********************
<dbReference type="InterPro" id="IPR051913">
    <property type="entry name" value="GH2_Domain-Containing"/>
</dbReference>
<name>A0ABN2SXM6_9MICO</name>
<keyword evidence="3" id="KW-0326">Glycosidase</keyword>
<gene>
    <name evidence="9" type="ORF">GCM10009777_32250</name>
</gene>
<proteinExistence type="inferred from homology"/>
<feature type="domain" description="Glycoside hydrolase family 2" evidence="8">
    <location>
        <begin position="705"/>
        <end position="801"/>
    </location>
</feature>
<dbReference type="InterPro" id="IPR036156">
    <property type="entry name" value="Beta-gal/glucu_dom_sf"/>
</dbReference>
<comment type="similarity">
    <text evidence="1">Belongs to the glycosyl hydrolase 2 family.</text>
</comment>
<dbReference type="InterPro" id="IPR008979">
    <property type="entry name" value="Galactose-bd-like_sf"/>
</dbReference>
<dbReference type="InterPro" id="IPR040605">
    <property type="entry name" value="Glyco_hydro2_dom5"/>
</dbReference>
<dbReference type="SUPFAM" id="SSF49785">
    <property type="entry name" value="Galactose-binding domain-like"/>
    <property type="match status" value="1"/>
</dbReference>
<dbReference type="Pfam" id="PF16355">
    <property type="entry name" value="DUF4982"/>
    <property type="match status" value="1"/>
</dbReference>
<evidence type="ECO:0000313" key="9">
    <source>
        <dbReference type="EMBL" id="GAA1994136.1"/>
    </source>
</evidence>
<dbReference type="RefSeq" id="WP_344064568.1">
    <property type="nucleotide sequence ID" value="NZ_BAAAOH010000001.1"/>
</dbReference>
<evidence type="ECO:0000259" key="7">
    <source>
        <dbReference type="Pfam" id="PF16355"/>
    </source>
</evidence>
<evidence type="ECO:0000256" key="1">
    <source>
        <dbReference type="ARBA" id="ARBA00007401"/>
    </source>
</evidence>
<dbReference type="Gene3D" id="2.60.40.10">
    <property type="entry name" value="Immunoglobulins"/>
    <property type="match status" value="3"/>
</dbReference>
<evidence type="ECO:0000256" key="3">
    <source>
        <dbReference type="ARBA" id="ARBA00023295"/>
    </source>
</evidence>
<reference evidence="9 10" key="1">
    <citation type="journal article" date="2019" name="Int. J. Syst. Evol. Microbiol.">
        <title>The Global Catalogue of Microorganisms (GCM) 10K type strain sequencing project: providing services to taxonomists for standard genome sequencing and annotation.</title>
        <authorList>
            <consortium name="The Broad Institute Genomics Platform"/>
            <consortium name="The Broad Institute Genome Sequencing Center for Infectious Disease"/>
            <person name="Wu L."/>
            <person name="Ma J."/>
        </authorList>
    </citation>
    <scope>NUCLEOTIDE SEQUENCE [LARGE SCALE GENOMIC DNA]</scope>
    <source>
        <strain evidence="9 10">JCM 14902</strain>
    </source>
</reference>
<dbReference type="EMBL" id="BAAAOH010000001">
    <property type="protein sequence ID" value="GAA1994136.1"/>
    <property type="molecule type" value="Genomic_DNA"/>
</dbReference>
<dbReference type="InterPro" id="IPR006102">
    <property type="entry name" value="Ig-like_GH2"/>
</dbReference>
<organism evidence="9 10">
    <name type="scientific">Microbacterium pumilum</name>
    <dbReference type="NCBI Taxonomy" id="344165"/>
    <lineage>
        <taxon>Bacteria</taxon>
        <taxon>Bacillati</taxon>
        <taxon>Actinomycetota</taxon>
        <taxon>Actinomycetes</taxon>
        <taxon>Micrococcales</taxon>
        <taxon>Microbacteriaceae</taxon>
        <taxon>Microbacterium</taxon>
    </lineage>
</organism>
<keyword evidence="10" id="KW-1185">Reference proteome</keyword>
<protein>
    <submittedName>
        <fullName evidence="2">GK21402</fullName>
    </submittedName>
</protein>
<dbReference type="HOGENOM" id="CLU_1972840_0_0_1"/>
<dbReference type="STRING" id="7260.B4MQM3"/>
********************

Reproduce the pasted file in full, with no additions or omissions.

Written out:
<dbReference type="InterPro" id="IPR051913">
    <property type="entry name" value="GH2_Domain-Containing"/>
</dbReference>
<name>A0ABN2SXM6_9MICO</name>
<keyword evidence="3" id="KW-0326">Glycosidase</keyword>
<gene>
    <name evidence="9" type="ORF">GCM10009777_32250</name>
</gene>
<proteinExistence type="inferred from homology"/>
<feature type="domain" description="Glycoside hydrolase family 2" evidence="8">
    <location>
        <begin position="705"/>
        <end position="801"/>
    </location>
</feature>
<dbReference type="InterPro" id="IPR036156">
    <property type="entry name" value="Beta-gal/glucu_dom_sf"/>
</dbReference>
<comment type="similarity">
    <text evidence="1">Belongs to the glycosyl hydrolase 2 family.</text>
</comment>
<dbReference type="InterPro" id="IPR008979">
    <property type="entry name" value="Galactose-bd-like_sf"/>
</dbReference>
<dbReference type="InterPro" id="IPR040605">
    <property type="entry name" value="Glyco_hydro2_dom5"/>
</dbReference>
<dbReference type="SUPFAM" id="SSF49785">
    <property type="entry name" value="Galactose-binding domain-like"/>
    <property type="match status" value="1"/>
</dbReference>
<dbReference type="Pfam" id="PF16355">
    <property type="entry name" value="DUF4982"/>
    <property type="match status" value="1"/>
</dbReference>
<evidence type="ECO:0000313" key="9">
    <source>
        <dbReference type="EMBL" id="GAA1994136.1"/>
    </source>
</evidence>
<dbReference type="RefSeq" id="WP_344064568.1">
    <property type="nucleotide sequence ID" value="NZ_BAAAOH010000001.1"/>
</dbReference>
<evidence type="ECO:0000259" key="7">
    <source>
        <dbReference type="Pfam" id="PF16355"/>
    </source>
</evidence>
<evidence type="ECO:0000256" key="1">
    <source>
        <dbReference type="ARBA" id="ARBA00007401"/>
    </source>
</evidence>
<dbReference type="Gene3D" id="2.60.40.10">
    <property type="entry name" value="Immunoglobulins"/>
    <property type="match status" value="3"/>
</dbReference>
<evidence type="ECO:0000256" key="3">
    <source>
        <dbReference type="ARBA" id="ARBA00023295"/>
    </source>
</evidence>
<reference evidence="9 10" key="1">
    <citation type="journal article" date="2019" name="Int. J. Syst. Evol. Microbiol.">
        <title>The Global Catalogue of Microorganisms (GCM) 10K type strain sequencing project: providing services to taxonomists for standard genome sequencing and annotation.</title>
        <authorList>
            <consortium name="The Broad Institute Genomics Platform"/>
            <consortium name="The Broad Institute Genome Sequencing Center for Infectious Disease"/>
            <person name="Wu L."/>
            <person name="Ma J."/>
        </authorList>
    </citation>
    <scope>NUCLEOTIDE SEQUENCE [LARGE SCALE GENOMIC DNA]</scope>
    <source>
        <strain evidence="9 10">JCM 14902</strain>
    </source>
</reference>
<dbReference type="EMBL" id="BAAAOH010000001">
    <property type="protein sequence ID" value="GAA1994136.1"/>
    <property type="molecule type" value="Genomic_DNA"/>
</dbReference>
<dbReference type="InterPro" id="IPR006102">
    <property type="entry name" value="Ig-like_GH2"/>
</dbReference>
<organism evidence="9 10">
    <name type="scientific">Microbacterium pumilum</name>
    <dbReference type="NCBI Taxonomy" id="344165"/>
    <lineage>
        <taxon>Bacteria</taxon>
        <taxon>Bacillati</taxon>
        <taxon>Actinomycetota</taxon>
        <taxon>Actinomycetes</taxon>
        <taxon>Micrococcales</taxon>
        <taxon>Microbacteriaceae</taxon>
        <taxon>Microbacterium</taxon>
    </lineage>
</organism>
<keyword evidence="10" id="KW-1185">Reference proteome</keyword>
<protein>
    <submittedName>
        <fullName evidence="2">GK21402</fullName>
    </submittedName>
</protein>
<dbReference type="HOGENOM" id="CLU_1972840_0_0_1"/>
<dbReference type="STRING" id="7260.B4MQM3"/>